National Security

Court rejects effort to release ‘torture report’

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A federal appeals court on Friday blocked an effort to release the full version of a controversial Senate report about the CIA’s former brutal interrogation practices, claiming that the document is not subject to the Freedom of Information Act (FOIA).

In a unanimous opinion, three judges on the U.S. Court of Appeals for the D.C. Circuit ruled that the document is officially controlled by Congress, not the Obama administration. Congressional documents are exempt from the open records law.

{mosads}The ruling is likely to dim the hopes of civil liberties advocates who have hoped to force the release of the full 6,000-page version of the Senate Intelligence Committee’s “torture report.” A 500-page executive summary was released in late 2014, but the full version remains classified. 

“[T]he full report always has been a congressional document subject to the control of the Senate [Intelligence] Committee,” Judge Harry Edwards wrote on behalf of the three-judge panel.

Instead, the Senate panel maintained “continuous control” over the document, he declared.

Democrats say the report contains damning details about what were called “enhanced interrogation techniques” by the CIA under former President George W. Bush, which included practices such as stress positions, waterboarding and sleep deprivation. The executive summary, issued after intense negotiations with U.S. intelligence officials and shortly before Democrats were set to relinquish power in the Senate, accuses the CIA of misleading its overseers in Washington and implementing the practices despite lack of results.

Republicans on the committee have refuted the conclusions, noting that the report authors did not conduct any new interviews as part of their research.  

The American Civil Liberties Union (ACLU), which brought the lawsuit trying to expose the report, claimed that the Senate panel gave up its control of the report when drafts were circulated to executive branch agencies.

In Friday’s 21-page opinion, the appeals court judges disagreed, pointing to a 2009 Senate letter establishing a framework for working on the report.

Documents created as part of the review, the letter asserted, “remain congressional records in their entirety and disposition and control over these records, even after the completion of the committee’s review, lies exclusively with the committee.”

That letter “makes it plain that the Senate committee intended to control any and all of its work product, including the full report, emanating from its oversight investigation of the CIA,” Edwards ruled.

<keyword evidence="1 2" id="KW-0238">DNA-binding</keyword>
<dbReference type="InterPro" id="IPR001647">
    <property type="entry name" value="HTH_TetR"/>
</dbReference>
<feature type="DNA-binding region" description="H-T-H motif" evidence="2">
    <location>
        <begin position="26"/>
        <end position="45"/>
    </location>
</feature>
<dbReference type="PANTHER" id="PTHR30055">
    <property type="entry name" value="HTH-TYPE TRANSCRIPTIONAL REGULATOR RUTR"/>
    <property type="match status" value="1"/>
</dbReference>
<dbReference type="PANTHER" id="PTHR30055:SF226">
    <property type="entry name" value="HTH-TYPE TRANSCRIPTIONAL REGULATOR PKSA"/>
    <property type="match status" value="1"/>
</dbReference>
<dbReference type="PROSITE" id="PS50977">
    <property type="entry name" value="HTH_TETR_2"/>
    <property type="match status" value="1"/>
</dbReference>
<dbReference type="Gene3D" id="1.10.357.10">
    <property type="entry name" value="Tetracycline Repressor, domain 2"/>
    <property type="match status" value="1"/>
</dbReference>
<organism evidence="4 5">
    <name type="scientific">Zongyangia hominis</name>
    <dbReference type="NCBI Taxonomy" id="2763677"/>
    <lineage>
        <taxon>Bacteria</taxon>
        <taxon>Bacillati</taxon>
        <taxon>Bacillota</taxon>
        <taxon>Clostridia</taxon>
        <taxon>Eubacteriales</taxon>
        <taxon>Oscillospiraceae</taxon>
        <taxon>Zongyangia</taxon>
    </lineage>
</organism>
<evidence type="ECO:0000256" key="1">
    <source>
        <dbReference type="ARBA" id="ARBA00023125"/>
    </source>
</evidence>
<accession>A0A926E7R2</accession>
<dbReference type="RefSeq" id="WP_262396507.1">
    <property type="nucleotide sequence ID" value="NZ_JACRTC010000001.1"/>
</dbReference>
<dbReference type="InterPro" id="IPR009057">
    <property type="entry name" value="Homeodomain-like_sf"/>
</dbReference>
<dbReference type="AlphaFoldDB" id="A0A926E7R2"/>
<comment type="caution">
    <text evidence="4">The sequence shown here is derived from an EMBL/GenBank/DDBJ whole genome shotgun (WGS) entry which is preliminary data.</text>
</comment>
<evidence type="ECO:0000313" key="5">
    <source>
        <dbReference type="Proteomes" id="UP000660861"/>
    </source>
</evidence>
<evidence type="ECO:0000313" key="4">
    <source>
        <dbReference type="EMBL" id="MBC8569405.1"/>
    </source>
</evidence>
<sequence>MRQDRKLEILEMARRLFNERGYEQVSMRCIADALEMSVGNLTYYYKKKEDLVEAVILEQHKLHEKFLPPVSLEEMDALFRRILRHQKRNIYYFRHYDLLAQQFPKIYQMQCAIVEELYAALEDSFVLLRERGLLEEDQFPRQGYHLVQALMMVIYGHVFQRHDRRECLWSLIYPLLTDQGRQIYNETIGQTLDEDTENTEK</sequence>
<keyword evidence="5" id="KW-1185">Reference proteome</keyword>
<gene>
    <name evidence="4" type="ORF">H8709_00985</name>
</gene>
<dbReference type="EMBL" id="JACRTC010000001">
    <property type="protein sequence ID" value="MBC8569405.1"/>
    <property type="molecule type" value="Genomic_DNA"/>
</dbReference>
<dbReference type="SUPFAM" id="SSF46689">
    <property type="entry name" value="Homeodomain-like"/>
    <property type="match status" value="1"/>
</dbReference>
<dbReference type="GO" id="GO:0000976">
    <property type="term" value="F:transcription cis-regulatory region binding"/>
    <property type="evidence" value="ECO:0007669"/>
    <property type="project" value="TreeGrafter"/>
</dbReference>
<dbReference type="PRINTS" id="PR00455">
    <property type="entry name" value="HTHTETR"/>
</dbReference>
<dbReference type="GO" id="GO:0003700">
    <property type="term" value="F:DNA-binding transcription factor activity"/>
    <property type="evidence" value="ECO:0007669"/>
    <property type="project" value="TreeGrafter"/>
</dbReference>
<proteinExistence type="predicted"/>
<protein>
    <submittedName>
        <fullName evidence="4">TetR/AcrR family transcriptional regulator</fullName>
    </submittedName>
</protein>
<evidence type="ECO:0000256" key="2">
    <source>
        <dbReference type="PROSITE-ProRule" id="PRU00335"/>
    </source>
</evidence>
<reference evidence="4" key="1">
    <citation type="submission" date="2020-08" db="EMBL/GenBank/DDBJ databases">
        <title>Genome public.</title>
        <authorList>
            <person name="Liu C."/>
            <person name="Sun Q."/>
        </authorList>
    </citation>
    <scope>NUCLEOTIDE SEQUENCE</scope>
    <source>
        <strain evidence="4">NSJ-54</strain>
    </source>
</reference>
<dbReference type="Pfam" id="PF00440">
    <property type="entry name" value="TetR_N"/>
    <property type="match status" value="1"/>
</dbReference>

“The committee effectively stamped its control over the full report when it wrote the terms of the letter.”

An ACLU spokesman said that the organization was considering its options for appealing the decision.

The ruling “wrongly relies on a years-old agreement between the committee and the CIA that didn’t apply to the final version of the report,” said Hina Shamsi, the ACLU lawyer who argued the case, in a statement.

“The court should have credited the committee’s clear intent to disseminate the torture report widely to the executive branch,” she added. “This decision has the disappointing result of keeping the full truth about the CIA torture program from the American public, and we’re considering our options for appeal.”

Senate Republicans have made clear that they want the full report kept secret.

Shortly after Republicans took control of the Senate last year, Intelligence Committee Chairman Richard Burr (R-N.C.) undertook a vigorous effort to reclaim copies of the full report that had been sent to federal agencies around Washington, presumably to prevent it from ever being subject to FOIA.

Indications are that various arms of the Obama administration agreed with his position. Multiple agencies declined ever to open the full report, and the State Department stamped it with a warning: “Congressional Record — Do Not Open, Do Not Access.”  

A lower court previous ruled that the full report was not subject to the open records law last year.

The production of the report created a major rift between the Senate Intelligence Committee and the CIA, after each accused the other of hacking into their respective sides of a walled-off computer network used to pass files back and forth. 

At some point during the committee’s research, staffers got hold of draft analysis of the CIA’s “enhanced interrogation program,” dubbed the “Panetta review,” and the spy agency tried to understand how. In the wake of the episode, multiple lawmakers called on CIA Director John Brennan to resign, claiming that the intrusion into Senate staffers’ files constituted unwarranted spying on its congressional overseers. 

Details from the public summary of the Senate committee’s report are currently being used as part of a lawsuit against a pair of CIA contractors, on behalf of three men subject to the agency’s harsh treatment. 

—This story was updated at 11:38 a.m.

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